CUNA Comment Letter

Re: Docket No. R-1058, Regulation P - Proposed Privacy Rule


March 31, 2000

Ms. Jennifer J. Johnson
Board of Governors of the
Federal Reserve System
20th & C Streets, NW
Washington, DC 20551

Dear Ms. Johnson:

The Credit Union National Association (CUNA) appreciates the opportunity to comment on the Federal Reserve Board's (Fed's) proposed privacy rule. CUNA represents more than 90 percent of our nation's 11,000 state and federal credit unions.

Under the Gramm-Leach-Bliley Act (Act), several federal regulators are required to issue comparable rules regarding the privacy of financial information. The National Credit Union Administration is required to issue rules for federally insured credit unions. The privacy rules issued by the Federal Trade Commission (FTC) will apply to credit unions that are not federally insured. The rules issued by the FTC and the Securities and Exchange Commission will apply to credit unions service organizations (CUSOs), which are limited partnerships, corporations, or limited liability companies where a credit union has made an investment and/or loan. CUSOs provide services that primarily serve credit unions or members of affiliated credit unions.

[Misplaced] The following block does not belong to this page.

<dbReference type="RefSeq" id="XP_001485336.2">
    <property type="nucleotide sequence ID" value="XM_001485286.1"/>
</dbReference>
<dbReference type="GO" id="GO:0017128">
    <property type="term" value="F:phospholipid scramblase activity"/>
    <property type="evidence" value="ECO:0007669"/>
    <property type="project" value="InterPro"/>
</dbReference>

There are a couple of issues with regard to the privacy rules that we would like to bring to the Fed's attention. The first concerns the definition of "financial institution" and "financial products or services." The proposed rules issued by the federal regulators refer the reader to Section 4(k) of the Bank Holding Company Act. This will be confusing for credit unions and CUSOs because Section 4(k) was added by the Act. Credit unions are not as impacted by the Act as other financial institutions and will not be very familiar with Section 4(k). Because these definitions in Section 4(k) will require constant interpretations by the Fed, it is important that there be a mechanism where these interpretations can be communicated regularly to credit unions in an easily understood format.

The other issue concerns the drafting of the initial, annual, and opt out notices. We ask that the Fed take the lead in developing model language or sample disclosures. These models or sample disclosures will help credit unions in their efforts to develop the notices as intended by Congress and the regulators. These models or samples should also mitigate litigation that may result from those who may challenge the sufficiency of the privacy notices.

Thank you for the opportunity to comment on the Fed's proposed privacy rule. If you or other Board staff have questions about our comments, please give me a call at (202) 218-7795.


Jeffrey Bloch
Assistant General Counsel
Credit Union National Association